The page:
We just used them for a much longer move (Atlanta to New Hampshire). They were cheaper then PODS (about 30%) spread out the charges some, and the drivers we had were really good at getting the containers down some narrow drives. Might need someone with space to put the container while loading/unloading.
Another possible option would be U-Box, from U-Haul. They have a plan where you load the Box at the U-Haul site, and can unload it from a U-haul location near your destination. For a small charge, you can tow the UBox from the store to your pick up or drop off site yourself (not the long haul inbetween) and the second box and beyond add some upcharge, but don't double the charge for the second box (if that makes sense, we got a quote of about $1200 for one, about $1700 for two).
If looking into rental trucks, I like Penske over U-haul (cheaper and very reliable), Budget come off as a bit dodgy, and don't have the density of pick up and drop off sites.
Why yes, I've had to do a lot of research into this lately (have one more load of stuff to move up from Atlanta, probably going PackRat), thought I'd share what I know. Hope you find a new friend with a truck, but if not, I hope the above helps.
If I thought I could get away with it, I would ask my brother to try to borrow Tony Soave's truck again. He used it to move his girlfriend's stuff to his new house. However, it's one thing to move stuff for an hour's drive and it's another thing to ask one of the richest men in the state of Michigan if you can use his truck to travel 650 miles away.
Plus, I'm fairly certain that no one would let me drive a truck ever. Especially through Washington D.C.
Never underestimate the power of pizza.
One thing to think about. Instead of an all-or-nothing plan, consider a partial plan. I'm sure Red has some stuff that has sentimental value, I'm also pretty sure that a lot of his stuff he wouldn't mind making due with something new and cheap for a while with some cheap wal-mart ersatz furnature. The $2k sounds like a move the entire lot. But maybe he could consider sizing it down to a u-haul load.
Really, why pay professional movers when you can give some friends pizza? Then just drive the u-haul yourself, then Richmond friends and pizza! House full of furnature, and pizza boxes. Which make recyclable tables. :)
Can't edit comments apparently, so new post.
Unfortunately, I'm in Texas now not Virginia Beach were I live when I first started reading Erfworld. I always thought it was so funny. People in Richmond came down to Virginia Beach to hang out, and People in Virginia Beach went to Richmond to hang out. :)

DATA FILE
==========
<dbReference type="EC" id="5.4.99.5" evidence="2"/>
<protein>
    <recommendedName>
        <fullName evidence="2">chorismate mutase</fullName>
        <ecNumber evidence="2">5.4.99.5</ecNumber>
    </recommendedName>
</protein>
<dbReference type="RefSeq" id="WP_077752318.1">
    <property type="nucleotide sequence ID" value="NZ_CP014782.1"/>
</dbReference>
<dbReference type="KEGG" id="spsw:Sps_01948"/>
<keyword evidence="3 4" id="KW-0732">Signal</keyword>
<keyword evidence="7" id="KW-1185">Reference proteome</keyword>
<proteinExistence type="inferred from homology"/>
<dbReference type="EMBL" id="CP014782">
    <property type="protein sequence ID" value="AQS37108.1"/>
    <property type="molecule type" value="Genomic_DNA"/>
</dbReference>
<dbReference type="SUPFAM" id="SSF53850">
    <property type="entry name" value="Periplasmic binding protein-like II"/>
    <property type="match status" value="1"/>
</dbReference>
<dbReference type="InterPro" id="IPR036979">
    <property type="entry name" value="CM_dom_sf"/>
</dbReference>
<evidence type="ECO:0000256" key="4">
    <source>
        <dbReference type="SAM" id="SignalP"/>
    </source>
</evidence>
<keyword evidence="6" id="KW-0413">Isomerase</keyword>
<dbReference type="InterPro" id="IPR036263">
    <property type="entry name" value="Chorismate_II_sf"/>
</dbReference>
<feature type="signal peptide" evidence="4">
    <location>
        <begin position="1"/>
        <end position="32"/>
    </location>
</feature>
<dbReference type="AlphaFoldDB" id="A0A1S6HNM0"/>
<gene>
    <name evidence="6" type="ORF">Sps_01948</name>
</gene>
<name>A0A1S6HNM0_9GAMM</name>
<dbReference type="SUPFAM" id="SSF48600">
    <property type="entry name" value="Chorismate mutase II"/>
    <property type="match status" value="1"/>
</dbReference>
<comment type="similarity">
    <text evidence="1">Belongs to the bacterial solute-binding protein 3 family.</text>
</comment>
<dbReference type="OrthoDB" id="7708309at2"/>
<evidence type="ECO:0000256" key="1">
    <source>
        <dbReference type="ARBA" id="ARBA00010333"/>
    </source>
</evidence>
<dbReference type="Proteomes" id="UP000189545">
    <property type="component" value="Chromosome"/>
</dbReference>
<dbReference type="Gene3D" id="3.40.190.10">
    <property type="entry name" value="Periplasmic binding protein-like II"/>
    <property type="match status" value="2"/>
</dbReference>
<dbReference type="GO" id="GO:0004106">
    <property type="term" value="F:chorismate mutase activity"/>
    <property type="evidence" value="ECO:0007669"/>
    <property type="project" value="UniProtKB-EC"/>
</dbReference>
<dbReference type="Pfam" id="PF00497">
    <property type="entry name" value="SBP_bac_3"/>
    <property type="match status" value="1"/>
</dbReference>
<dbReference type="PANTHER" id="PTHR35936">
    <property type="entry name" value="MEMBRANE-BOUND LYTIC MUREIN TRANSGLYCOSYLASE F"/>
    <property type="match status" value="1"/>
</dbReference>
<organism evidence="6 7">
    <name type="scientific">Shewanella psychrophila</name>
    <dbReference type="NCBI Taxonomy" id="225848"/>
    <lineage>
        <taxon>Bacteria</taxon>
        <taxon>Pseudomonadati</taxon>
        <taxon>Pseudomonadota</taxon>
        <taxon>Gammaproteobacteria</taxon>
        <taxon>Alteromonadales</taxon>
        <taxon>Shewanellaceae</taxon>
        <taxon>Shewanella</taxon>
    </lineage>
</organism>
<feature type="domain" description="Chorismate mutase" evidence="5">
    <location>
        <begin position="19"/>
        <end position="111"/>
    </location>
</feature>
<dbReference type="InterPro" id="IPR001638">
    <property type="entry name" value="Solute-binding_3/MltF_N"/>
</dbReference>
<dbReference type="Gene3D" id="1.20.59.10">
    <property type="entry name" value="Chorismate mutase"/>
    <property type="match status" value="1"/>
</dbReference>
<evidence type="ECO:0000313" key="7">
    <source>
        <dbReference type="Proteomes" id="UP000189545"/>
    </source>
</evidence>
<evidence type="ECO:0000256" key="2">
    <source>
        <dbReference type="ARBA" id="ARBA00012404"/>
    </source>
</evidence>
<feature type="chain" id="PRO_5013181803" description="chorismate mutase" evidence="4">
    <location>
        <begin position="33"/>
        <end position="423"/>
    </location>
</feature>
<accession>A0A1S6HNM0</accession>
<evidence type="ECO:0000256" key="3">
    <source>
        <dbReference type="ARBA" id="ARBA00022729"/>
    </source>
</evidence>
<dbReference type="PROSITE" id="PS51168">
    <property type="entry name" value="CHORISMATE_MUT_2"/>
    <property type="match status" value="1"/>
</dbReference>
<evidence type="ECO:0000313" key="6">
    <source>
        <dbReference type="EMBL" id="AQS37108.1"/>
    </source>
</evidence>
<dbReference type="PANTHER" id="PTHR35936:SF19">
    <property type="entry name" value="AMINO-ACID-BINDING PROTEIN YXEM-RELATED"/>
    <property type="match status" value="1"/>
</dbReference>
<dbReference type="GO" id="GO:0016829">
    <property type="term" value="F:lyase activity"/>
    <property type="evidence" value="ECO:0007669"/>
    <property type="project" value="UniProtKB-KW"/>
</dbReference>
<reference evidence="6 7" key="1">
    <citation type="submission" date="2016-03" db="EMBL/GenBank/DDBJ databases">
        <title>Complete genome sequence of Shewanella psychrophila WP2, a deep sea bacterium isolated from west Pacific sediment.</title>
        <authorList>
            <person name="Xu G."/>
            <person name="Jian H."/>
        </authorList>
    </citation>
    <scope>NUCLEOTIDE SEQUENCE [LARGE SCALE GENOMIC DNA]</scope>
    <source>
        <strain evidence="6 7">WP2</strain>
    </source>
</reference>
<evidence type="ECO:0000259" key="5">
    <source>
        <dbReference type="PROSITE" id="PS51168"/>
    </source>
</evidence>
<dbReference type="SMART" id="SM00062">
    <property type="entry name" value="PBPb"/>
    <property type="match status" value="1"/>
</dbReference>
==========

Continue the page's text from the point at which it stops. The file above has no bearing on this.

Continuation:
You might want to check out http://www.upack.com/
It is a division of ABF Freight, a trucking company that has been around for many, many years.
I did a quick instant quote on their website and it said $1078 to move a 1 bedroom/Studio size amount of goods (this looking from the pictures seemed about right) Bellevue, OH to Richmond VA in 1 months time (guessed at the timing).
You will have to load at the departure site and unload at destination site. All transportation costs are covered.
Since you can't edit posts, I'd thought I would add that in the quote, the move would cost only $476 if you can get his belongings to the ABF service terminal in Mansfield, OH (1 hour south of Bellevue) and pick it up at the ABF service center in Richmond, VA. The original $1078 quote is for door to door service.
You can rent a 17-20 foot UHaul truck for $40 day plus ~$1 a mile. Round trip to service center would be ~$200 in rental fee/gas to save almost $600. Might be worth it if you can find enough people to help.
Too bad it wasnt closer to the west coast id borrow my uncles semi and trailer and do it for cost of fuel and a beer.
That said i just moved almost 1500 miles and i can pass on advice, your number one cheapest way to do it is to hand load a large uhaul truck, they are pretty easy to drive as long as you remimber that box trucks off track and to take turns VERY wide so you dont knock over a light or stop sign, Most run $400-800 depending on time of year and where its going, everything he has if he packs it correctly will easily fit into a single 20' box truck, Figure fuel at about 5 miles a gallon im guessing roughly 600 miles from what you have said so id count on $300 in fuel, call it $400 incase you get an older truck or get lost ect, with boxes and furnature tarps and a few straps itll run you $1500 absolute worst case.